cc_rider
cc_rider
1 year ago
Reply to  ShadowsFolly

There is a lot of irony in this post.

How quickly people forget the inconvenient truth that the Major ordered them to not enforce traffic laws

I’ll give you $1000 if you can find a statement from the mayor ordering the police to ‘not enforce traffic laws’

and the DA not wanting to prosecute

DA Schmidt is prosecuting more cases than his predecessor with less staff while dealing with a Public Defender crisis that leaves him unable to prosecute lawyer-less defendants.

https://www.mcda.us/index.php/data-dashboards

just doesn’t jive with narrative you’re trying to spin.

Oh lordy, please turn off Lars for a couple of weeks.

Yolanda S
Yolanda S
1 year ago
Reply to  cc_rider

Well the post is overly broad but it is not completely off base. Post- Floyd Wheeler seemed to lose his analytical mind and came up with new policies without considering the unintended consequences. Removing School Resource Officers (SRO’s) from PPS WITHOUT having an alternative in place is another of a shortsighted move by Wheeler (and Guerrero).

https://www.kgw.com/article/news/local/portland-mayor-police-chief-news-conference-policing-changes/283-7c4e2427-d844-440e-acad-ed0e46e68a8d#:~:text=PORTLAND%2C%20Ore.,recording%20a%20driver%27s%20informed%20consent.

And Schmidt prosecutes a lot LESS than neighboring county DA’s. He needs to quit using lack of public defenders as an excuse for his lack of prosecution.

https://www.kgw.com/article/news/investigations/multnomah-county-misdemeanor-theft-shoplifting-prosecutions/283-f787c79b-a70c-4cb6-b48a-fb22cafbc15d#:~:text=So%20far%20in%202022%2C%20prosecutors,provided%20by%20all%20three%20offices.

cc_rider
cc_rider
1 year ago
Reply to  Yolanda S

Look, the commentator I responded to was lying or incorrect, full stop. You can try and move the goal posts wherever you want to with what-about-ism, but that doesn’t mean the comment I replied to ‘wasn’t completely off base’

SRO’s are another right-wing value that has been shown to drastically increase negative outcomes for students, especially Black students, and provide little to no value. Our own dear Chief ‘Chokehold’ Chuck Lovell was an SRO when he brutally assaulted a 14-year old girl for hurting his feelings. I’m sure that traumatized her quite a bit.

https://www.nea.org/advocating-for-change/new-from-nea/making-schools-safe-and-just

As for the ‘prosecutes a lot less’ thing, I encourage you to take a longer think on this subject. Could it be that Multnomah County prosecutes less thefts because they have other crimes that are more important to use their resources on? What crimes do you want DA Schmidt to not prosecute to get those retail theft prosecution numbers up? Sexual assault? Battery?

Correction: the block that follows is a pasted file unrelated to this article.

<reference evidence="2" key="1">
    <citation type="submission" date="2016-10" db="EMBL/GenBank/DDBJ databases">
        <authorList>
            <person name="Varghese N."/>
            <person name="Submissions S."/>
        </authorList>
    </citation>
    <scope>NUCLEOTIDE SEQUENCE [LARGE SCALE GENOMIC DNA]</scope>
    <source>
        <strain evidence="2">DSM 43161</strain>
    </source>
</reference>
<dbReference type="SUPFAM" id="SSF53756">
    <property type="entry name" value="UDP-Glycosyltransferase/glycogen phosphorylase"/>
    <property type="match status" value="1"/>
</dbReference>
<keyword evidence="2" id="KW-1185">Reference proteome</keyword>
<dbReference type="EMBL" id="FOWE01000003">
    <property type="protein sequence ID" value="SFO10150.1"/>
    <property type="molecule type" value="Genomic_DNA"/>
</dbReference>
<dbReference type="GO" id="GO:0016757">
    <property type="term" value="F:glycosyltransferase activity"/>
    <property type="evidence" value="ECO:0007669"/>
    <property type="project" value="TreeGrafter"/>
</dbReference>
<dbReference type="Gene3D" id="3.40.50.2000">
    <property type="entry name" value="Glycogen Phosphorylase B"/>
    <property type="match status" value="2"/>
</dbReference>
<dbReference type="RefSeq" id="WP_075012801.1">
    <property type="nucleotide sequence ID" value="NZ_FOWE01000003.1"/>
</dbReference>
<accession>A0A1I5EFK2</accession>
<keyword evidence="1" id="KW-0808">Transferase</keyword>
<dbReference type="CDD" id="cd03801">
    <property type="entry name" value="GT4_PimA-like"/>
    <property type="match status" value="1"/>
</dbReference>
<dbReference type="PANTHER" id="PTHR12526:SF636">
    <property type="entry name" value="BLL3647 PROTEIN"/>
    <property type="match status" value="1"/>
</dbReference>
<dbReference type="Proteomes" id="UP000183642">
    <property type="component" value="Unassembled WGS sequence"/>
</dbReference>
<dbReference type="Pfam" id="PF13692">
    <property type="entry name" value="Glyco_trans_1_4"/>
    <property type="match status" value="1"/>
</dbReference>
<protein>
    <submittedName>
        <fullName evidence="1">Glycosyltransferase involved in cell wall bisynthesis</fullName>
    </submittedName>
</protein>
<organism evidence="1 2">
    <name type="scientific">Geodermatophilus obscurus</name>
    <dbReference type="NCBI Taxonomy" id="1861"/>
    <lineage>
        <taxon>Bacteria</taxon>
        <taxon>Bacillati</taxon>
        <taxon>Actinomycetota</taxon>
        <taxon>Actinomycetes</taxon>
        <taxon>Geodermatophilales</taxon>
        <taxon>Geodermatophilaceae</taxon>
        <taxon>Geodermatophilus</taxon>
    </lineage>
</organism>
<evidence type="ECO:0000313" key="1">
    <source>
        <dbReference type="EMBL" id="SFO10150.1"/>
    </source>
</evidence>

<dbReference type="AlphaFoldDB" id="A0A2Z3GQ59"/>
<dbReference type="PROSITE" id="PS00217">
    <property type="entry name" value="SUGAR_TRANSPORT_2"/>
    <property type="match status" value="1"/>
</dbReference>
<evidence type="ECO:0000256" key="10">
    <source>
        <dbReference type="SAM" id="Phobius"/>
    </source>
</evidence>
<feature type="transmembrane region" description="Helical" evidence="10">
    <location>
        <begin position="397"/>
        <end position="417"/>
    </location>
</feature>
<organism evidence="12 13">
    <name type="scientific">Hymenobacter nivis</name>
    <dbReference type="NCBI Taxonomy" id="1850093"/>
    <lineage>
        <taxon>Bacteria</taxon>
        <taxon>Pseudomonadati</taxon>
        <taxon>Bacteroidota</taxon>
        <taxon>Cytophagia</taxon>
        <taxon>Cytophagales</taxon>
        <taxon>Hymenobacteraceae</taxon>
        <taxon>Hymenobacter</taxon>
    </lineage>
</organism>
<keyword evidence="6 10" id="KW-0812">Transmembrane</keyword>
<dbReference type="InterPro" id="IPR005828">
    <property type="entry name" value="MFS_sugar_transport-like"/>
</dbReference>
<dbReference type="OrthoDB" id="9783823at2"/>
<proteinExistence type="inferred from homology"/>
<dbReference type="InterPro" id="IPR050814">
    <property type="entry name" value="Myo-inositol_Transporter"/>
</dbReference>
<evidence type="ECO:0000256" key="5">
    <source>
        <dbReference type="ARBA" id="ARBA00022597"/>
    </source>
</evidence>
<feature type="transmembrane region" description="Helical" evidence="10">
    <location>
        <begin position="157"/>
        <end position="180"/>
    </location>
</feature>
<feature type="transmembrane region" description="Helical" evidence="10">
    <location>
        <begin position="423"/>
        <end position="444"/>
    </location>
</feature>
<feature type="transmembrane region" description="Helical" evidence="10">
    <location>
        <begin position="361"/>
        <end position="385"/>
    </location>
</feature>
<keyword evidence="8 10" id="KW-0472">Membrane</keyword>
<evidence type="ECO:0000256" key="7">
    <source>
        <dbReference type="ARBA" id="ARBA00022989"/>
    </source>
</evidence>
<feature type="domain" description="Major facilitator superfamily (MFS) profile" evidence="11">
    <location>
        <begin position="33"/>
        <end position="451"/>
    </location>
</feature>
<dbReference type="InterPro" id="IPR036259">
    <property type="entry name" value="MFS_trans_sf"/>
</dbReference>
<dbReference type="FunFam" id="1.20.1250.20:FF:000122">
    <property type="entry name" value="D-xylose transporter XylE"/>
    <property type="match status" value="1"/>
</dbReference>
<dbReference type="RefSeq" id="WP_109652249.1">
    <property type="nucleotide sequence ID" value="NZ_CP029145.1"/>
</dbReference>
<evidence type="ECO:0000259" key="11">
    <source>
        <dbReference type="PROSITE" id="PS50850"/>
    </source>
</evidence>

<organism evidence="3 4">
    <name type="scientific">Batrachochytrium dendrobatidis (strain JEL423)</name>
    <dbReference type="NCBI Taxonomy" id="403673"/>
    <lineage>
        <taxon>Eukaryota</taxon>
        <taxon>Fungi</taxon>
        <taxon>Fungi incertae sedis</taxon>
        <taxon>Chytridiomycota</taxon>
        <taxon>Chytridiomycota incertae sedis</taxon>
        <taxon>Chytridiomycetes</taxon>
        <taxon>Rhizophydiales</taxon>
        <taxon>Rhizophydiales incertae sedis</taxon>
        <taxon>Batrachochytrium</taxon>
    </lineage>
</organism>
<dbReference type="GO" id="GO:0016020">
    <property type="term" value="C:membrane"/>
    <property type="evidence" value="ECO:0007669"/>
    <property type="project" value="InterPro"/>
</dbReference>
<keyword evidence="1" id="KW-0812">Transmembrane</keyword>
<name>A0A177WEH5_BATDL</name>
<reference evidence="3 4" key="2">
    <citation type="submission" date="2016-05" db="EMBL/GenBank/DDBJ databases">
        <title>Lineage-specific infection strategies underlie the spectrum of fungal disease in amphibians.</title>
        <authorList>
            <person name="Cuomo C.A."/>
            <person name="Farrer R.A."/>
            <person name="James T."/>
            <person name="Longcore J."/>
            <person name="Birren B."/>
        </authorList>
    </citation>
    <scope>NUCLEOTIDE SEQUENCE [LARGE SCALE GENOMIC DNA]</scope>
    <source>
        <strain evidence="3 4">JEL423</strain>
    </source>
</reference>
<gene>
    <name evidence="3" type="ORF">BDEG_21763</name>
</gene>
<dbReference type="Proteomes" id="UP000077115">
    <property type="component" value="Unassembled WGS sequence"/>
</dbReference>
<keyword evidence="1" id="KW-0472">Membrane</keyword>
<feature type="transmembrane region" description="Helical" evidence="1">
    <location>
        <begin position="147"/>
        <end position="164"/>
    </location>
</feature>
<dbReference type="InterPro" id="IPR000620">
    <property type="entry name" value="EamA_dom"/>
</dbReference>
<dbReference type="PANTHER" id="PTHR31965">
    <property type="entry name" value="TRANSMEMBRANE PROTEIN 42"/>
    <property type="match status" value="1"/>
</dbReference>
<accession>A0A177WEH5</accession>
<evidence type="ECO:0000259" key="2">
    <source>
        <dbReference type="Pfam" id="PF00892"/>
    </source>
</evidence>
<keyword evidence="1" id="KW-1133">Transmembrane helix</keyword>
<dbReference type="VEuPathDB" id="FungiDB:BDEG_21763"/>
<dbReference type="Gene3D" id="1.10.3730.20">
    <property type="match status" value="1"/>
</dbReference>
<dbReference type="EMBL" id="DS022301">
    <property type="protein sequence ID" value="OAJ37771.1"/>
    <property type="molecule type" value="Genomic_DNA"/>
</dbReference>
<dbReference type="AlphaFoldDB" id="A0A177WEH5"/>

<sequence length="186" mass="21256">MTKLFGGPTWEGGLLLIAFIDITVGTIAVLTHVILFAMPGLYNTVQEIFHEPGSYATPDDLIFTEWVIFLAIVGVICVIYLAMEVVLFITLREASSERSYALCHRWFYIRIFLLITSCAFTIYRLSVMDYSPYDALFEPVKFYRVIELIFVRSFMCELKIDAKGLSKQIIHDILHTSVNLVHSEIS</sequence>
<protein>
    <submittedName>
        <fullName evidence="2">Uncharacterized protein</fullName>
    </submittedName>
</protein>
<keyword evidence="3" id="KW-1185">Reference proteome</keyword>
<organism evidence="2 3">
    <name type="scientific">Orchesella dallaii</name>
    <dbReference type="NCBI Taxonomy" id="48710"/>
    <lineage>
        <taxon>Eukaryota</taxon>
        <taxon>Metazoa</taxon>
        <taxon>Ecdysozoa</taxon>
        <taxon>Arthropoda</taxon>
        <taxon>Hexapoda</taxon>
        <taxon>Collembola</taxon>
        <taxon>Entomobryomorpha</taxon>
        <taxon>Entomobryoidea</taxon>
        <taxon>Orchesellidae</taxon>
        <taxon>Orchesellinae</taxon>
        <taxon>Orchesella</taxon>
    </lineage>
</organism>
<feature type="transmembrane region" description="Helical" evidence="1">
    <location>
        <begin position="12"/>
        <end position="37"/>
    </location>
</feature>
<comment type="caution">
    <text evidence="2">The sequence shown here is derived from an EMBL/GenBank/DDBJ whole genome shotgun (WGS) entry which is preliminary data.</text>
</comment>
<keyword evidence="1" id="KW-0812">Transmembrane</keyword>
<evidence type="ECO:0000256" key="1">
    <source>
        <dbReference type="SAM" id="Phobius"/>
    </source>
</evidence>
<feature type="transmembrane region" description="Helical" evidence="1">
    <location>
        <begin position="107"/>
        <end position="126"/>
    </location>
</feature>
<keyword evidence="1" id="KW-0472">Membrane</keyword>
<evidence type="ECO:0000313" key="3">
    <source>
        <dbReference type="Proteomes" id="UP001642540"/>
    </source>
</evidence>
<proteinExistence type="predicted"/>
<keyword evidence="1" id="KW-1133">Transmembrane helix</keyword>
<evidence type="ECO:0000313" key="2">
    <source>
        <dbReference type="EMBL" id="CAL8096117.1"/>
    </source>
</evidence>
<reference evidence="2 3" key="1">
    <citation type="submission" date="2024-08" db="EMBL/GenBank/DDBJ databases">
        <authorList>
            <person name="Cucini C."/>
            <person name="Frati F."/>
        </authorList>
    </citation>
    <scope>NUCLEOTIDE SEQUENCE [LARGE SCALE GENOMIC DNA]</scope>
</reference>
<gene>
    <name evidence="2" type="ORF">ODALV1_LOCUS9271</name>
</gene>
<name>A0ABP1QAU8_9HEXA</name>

DA Schmidt is in the real world doing a really important job and has to consider real world factors like finite resources and actual impact of descision. He can’t focus on trying to compare homework with DA’s who work in a completely different context.

Pierre Lathau
Pierre Lathau
1 year ago
Reply to  cc_rider

The principals at my kid’s schools (one is Black) said the loss of the SRO program in PPS was a huge loss for the safety of students, teachers and staff. One of them said they often acted more like counselors than cops. Neither of these two educators are “right wing”, FAR from it in fact. You might consider doing some local research before parroting the “SRO’s are right wing” refrain. In Portland they were an asset. School safety should not be a partisan issue.

cc_rider
cc_rider
1 year ago
Reply to  Pierre Lathau

. One of them said they often acted more like counselors than cops

I bet they did. I’m sure thats the exact way the students would describe that relationship. When I was in high school, I remember that no one had more of a handle of how students felt than the principle who rarely interacted with them

You might consider doing some local research before parroting the “SRO’s are right wing” refrain. In Portland they were an asset. School safety should not be a partisan issue.

I agree! We should use evidence-based practices in schools instead of SRO’s, which have been shown statistically to increase negative outcomes from students.

Watts
Watts
1 year ago
Reply to  cc_rider

“SROs provide little to no value.”

Why is PPS trying to bring them back? (As other cities such as Denver have.)

cc_rider
cc_rider
1 year ago
Reply to  Watts

Why is PPS trying to bring them back?

PPS is one of the worst run school districts in the country and you want me to look at them as a barometer for what’s a good idea?

Watts
Watts
1 year ago
Reply to  cc_rider